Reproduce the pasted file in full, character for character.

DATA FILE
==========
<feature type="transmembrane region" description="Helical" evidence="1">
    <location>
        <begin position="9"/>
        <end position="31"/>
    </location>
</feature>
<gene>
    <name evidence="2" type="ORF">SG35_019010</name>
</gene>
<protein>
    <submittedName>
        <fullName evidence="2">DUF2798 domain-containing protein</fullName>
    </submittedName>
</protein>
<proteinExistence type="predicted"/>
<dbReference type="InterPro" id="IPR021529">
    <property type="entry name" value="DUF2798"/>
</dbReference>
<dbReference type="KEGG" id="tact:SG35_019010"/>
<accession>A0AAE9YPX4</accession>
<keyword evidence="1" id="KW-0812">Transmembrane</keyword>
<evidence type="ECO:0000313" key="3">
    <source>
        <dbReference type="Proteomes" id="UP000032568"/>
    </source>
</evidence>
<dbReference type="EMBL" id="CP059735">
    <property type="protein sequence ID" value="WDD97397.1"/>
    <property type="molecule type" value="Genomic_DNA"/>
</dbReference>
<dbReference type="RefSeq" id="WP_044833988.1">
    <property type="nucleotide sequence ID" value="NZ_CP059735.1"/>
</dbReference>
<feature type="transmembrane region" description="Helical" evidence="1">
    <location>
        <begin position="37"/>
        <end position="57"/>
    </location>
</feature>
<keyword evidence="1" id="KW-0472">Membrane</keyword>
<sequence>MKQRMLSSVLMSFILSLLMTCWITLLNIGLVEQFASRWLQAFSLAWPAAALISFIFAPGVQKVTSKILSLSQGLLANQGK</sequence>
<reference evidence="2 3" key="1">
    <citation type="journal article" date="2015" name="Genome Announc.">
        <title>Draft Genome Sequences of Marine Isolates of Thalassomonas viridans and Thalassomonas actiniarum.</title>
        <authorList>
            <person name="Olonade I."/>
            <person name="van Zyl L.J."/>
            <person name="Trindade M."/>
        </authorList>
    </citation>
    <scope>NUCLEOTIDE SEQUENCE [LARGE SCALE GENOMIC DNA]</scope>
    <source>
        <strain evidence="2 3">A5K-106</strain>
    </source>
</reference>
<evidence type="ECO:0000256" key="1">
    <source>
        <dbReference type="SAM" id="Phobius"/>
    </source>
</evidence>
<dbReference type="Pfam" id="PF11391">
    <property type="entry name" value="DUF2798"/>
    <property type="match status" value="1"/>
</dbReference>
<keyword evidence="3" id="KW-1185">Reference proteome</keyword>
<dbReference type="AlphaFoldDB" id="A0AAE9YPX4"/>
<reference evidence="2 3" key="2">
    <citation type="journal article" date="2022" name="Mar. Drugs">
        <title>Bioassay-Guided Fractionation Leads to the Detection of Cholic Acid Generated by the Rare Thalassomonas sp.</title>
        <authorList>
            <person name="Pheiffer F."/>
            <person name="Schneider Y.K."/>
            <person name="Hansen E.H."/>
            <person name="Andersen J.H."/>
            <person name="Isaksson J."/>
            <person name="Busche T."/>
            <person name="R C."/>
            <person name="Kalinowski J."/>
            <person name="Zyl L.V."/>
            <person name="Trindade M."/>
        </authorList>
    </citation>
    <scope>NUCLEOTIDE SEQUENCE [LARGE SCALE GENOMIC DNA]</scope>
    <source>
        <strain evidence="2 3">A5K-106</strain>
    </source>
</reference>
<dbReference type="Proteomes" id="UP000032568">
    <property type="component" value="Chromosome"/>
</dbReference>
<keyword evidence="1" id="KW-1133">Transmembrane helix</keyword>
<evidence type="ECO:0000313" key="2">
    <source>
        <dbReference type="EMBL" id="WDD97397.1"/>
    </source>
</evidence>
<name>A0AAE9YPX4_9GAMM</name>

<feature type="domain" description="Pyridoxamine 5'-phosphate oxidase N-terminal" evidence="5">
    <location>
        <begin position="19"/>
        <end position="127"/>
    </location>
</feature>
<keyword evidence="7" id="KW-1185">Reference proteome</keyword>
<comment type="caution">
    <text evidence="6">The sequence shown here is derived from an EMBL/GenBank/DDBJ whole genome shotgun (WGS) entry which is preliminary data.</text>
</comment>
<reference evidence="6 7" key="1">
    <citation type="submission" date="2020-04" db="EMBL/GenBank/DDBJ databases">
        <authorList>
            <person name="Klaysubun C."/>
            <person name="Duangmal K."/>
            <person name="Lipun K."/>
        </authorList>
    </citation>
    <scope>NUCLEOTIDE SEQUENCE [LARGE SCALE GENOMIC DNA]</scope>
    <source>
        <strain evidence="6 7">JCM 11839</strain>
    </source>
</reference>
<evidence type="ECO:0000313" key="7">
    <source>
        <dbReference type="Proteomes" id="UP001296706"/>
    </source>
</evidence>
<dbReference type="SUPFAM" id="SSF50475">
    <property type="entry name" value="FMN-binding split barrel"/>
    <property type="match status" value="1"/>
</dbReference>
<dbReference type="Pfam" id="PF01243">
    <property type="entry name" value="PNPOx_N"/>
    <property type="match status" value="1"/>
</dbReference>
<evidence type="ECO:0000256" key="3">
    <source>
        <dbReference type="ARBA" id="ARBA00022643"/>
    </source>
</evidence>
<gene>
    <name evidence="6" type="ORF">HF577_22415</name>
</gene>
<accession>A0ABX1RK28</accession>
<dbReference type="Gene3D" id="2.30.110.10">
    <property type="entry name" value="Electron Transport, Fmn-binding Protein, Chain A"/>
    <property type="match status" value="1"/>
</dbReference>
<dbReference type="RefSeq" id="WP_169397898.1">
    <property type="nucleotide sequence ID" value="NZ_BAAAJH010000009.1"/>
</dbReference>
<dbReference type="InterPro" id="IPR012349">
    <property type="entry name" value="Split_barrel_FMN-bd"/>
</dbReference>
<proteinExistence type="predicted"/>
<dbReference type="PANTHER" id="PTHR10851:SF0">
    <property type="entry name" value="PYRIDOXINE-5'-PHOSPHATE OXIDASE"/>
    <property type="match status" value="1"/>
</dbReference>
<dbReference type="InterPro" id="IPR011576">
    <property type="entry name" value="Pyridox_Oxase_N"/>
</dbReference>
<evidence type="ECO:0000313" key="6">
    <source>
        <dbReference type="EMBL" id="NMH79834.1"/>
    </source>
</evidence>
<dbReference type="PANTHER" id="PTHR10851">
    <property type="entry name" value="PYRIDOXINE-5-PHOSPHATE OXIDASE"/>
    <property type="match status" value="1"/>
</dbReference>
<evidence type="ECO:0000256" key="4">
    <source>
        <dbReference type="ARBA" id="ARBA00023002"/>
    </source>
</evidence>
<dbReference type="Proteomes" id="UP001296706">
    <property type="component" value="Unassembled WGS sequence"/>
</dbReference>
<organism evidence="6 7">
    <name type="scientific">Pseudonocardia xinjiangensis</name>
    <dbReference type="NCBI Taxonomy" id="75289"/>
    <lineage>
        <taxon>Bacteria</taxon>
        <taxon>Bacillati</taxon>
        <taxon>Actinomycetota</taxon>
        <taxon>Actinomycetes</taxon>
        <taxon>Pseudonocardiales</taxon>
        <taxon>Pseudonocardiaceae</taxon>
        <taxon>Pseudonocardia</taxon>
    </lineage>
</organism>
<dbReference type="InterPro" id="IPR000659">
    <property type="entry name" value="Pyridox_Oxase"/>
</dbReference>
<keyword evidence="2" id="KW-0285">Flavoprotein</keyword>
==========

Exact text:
<feature type="transmembrane region" description="Helical" evidence="1">
    <location>
        <begin position="9"/>
        <end position="31"/>
    </location>
</feature>
<gene>
    <name evidence="2" type="ORF">SG35_019010</name>
</gene>
<protein>
    <submittedName>
        <fullName evidence="2">DUF2798 domain-containing protein</fullName>
    </submittedName>
</protein>
<proteinExistence type="predicted"/>
<dbReference type="InterPro" id="IPR021529">
    <property type="entry name" value="DUF2798"/>
</dbReference>
<dbReference type="KEGG" id="tact:SG35_019010"/>
<accession>A0AAE9YPX4</accession>
<keyword evidence="1" id="KW-0812">Transmembrane</keyword>
<evidence type="ECO:0000313" key="3">
    <source>
        <dbReference type="Proteomes" id="UP000032568"/>
    </source>
</evidence>
<dbReference type="EMBL" id="CP059735">
    <property type="protein sequence ID" value="WDD97397.1"/>
    <property type="molecule type" value="Genomic_DNA"/>
</dbReference>
<dbReference type="RefSeq" id="WP_044833988.1">
    <property type="nucleotide sequence ID" value="NZ_CP059735.1"/>
</dbReference>
<feature type="transmembrane region" description="Helical" evidence="1">
    <location>
        <begin position="37"/>
        <end position="57"/>
    </location>
</feature>
<keyword evidence="1" id="KW-0472">Membrane</keyword>
<sequence>MKQRMLSSVLMSFILSLLMTCWITLLNIGLVEQFASRWLQAFSLAWPAAALISFIFAPGVQKVTSKILSLSQGLLANQGK</sequence>
<reference evidence="2 3" key="1">
    <citation type="journal article" date="2015" name="Genome Announc.">
        <title>Draft Genome Sequences of Marine Isolates of Thalassomonas viridans and Thalassomonas actiniarum.</title>
        <authorList>
            <person name="Olonade I."/>
            <person name="van Zyl L.J."/>
            <person name="Trindade M."/>
        </authorList>
    </citation>
    <scope>NUCLEOTIDE SEQUENCE [LARGE SCALE GENOMIC DNA]</scope>
    <source>
        <strain evidence="2 3">A5K-106</strain>
    </source>
</reference>
<evidence type="ECO:0000256" key="1">
    <source>
        <dbReference type="SAM" id="Phobius"/>
    </source>
</evidence>
<dbReference type="Pfam" id="PF11391">
    <property type="entry name" value="DUF2798"/>
    <property type="match status" value="1"/>
</dbReference>
<keyword evidence="3" id="KW-1185">Reference proteome</keyword>
<dbReference type="AlphaFoldDB" id="A0AAE9YPX4"/>
<reference evidence="2 3" key="2">
    <citation type="journal article" date="2022" name="Mar. Drugs">
        <title>Bioassay-Guided Fractionation Leads to the Detection of Cholic Acid Generated by the Rare Thalassomonas sp.</title>
        <authorList>
            <person name="Pheiffer F."/>
            <person name="Schneider Y.K."/>
            <person name="Hansen E.H."/>
            <person name="Andersen J.H."/>
            <person name="Isaksson J."/>
            <person name="Busche T."/>
            <person name="R C."/>
            <person name="Kalinowski J."/>
            <person name="Zyl L.V."/>
            <person name="Trindade M."/>
        </authorList>
    </citation>
    <scope>NUCLEOTIDE SEQUENCE [LARGE SCALE GENOMIC DNA]</scope>
    <source>
        <strain evidence="2 3">A5K-106</strain>
    </source>
</reference>
<dbReference type="Proteomes" id="UP000032568">
    <property type="component" value="Chromosome"/>
</dbReference>
<keyword evidence="1" id="KW-1133">Transmembrane helix</keyword>
<evidence type="ECO:0000313" key="2">
    <source>
        <dbReference type="EMBL" id="WDD97397.1"/>
    </source>
</evidence>
<name>A0AAE9YPX4_9GAMM</name>

<feature type="domain" description="Pyridoxamine 5'-phosphate oxidase N-terminal" evidence="5">
    <location>
        <begin position="19"/>
        <end position="127"/>
    </location>
</feature>
<keyword evidence="7" id="KW-1185">Reference proteome</keyword>
<comment type="caution">
    <text evidence="6">The sequence shown here is derived from an EMBL/GenBank/DDBJ whole genome shotgun (WGS) entry which is preliminary data.</text>
</comment>
<reference evidence="6 7" key="1">
    <citation type="submission" date="2020-04" db="EMBL/GenBank/DDBJ databases">
        <authorList>
            <person name="Klaysubun C."/>
            <person name="Duangmal K."/>
            <person name="Lipun K."/>
        </authorList>
    </citation>
    <scope>NUCLEOTIDE SEQUENCE [LARGE SCALE GENOMIC DNA]</scope>
    <source>
        <strain evidence="6 7">JCM 11839</strain>
    </source>
</reference>
<evidence type="ECO:0000313" key="7">
    <source>
        <dbReference type="Proteomes" id="UP001296706"/>
    </source>
</evidence>
<dbReference type="SUPFAM" id="SSF50475">
    <property type="entry name" value="FMN-binding split barrel"/>
    <property type="match status" value="1"/>
</dbReference>
<dbReference type="Pfam" id="PF01243">
    <property type="entry name" value="PNPOx_N"/>
    <property type="match status" value="1"/>
</dbReference>
<evidence type="ECO:0000256" key="3">
    <source>
        <dbReference type="ARBA" id="ARBA00022643"/>
    </source>
</evidence>
<gene>
    <name evidence="6" type="ORF">HF577_22415</name>
</gene>
<accession>A0ABX1RK28</accession>
<dbReference type="Gene3D" id="2.30.110.10">
    <property type="entry name" value="Electron Transport, Fmn-binding Protein, Chain A"/>
    <property type="match status" value="1"/>
</dbReference>
<dbReference type="RefSeq" id="WP_169397898.1">
    <property type="nucleotide sequence ID" value="NZ_BAAAJH010000009.1"/>
</dbReference>
<dbReference type="InterPro" id="IPR012349">
    <property type="entry name" value="Split_barrel_FMN-bd"/>
</dbReference>
<proteinExistence type="predicted"/>
<dbReference type="PANTHER" id="PTHR10851:SF0">
    <property type="entry name" value="PYRIDOXINE-5'-PHOSPHATE OXIDASE"/>
    <property type="match status" value="1"/>
</dbReference>
<dbReference type="InterPro" id="IPR011576">
    <property type="entry name" value="Pyridox_Oxase_N"/>
</dbReference>
<evidence type="ECO:0000313" key="6">
    <source>
        <dbReference type="EMBL" id="NMH79834.1"/>
    </source>
</evidence>
<dbReference type="PANTHER" id="PTHR10851">
    <property type="entry name" value="PYRIDOXINE-5-PHOSPHATE OXIDASE"/>
    <property type="match status" value="1"/>
</dbReference>
<evidence type="ECO:0000256" key="4">
    <source>
        <dbReference type="ARBA" id="ARBA00023002"/>
    </source>
</evidence>
<dbReference type="Proteomes" id="UP001296706">
    <property type="component" value="Unassembled WGS sequence"/>
</dbReference>
<organism evidence="6 7">
    <name type="scientific">Pseudonocardia xinjiangensis</name>
    <dbReference type="NCBI Taxonomy" id="75289"/>
    <lineage>
        <taxon>Bacteria</taxon>
        <taxon>Bacillati</taxon>
        <taxon>Actinomycetota</taxon>
        <taxon>Actinomycetes</taxon>
        <taxon>Pseudonocardiales</taxon>
        <taxon>Pseudonocardiaceae</taxon>
        <taxon>Pseudonocardia</taxon>
    </lineage>
</organism>
<dbReference type="InterPro" id="IPR000659">
    <property type="entry name" value="Pyridox_Oxase"/>
</dbReference>
<keyword evidence="2" id="KW-0285">Flavoprotein</keyword>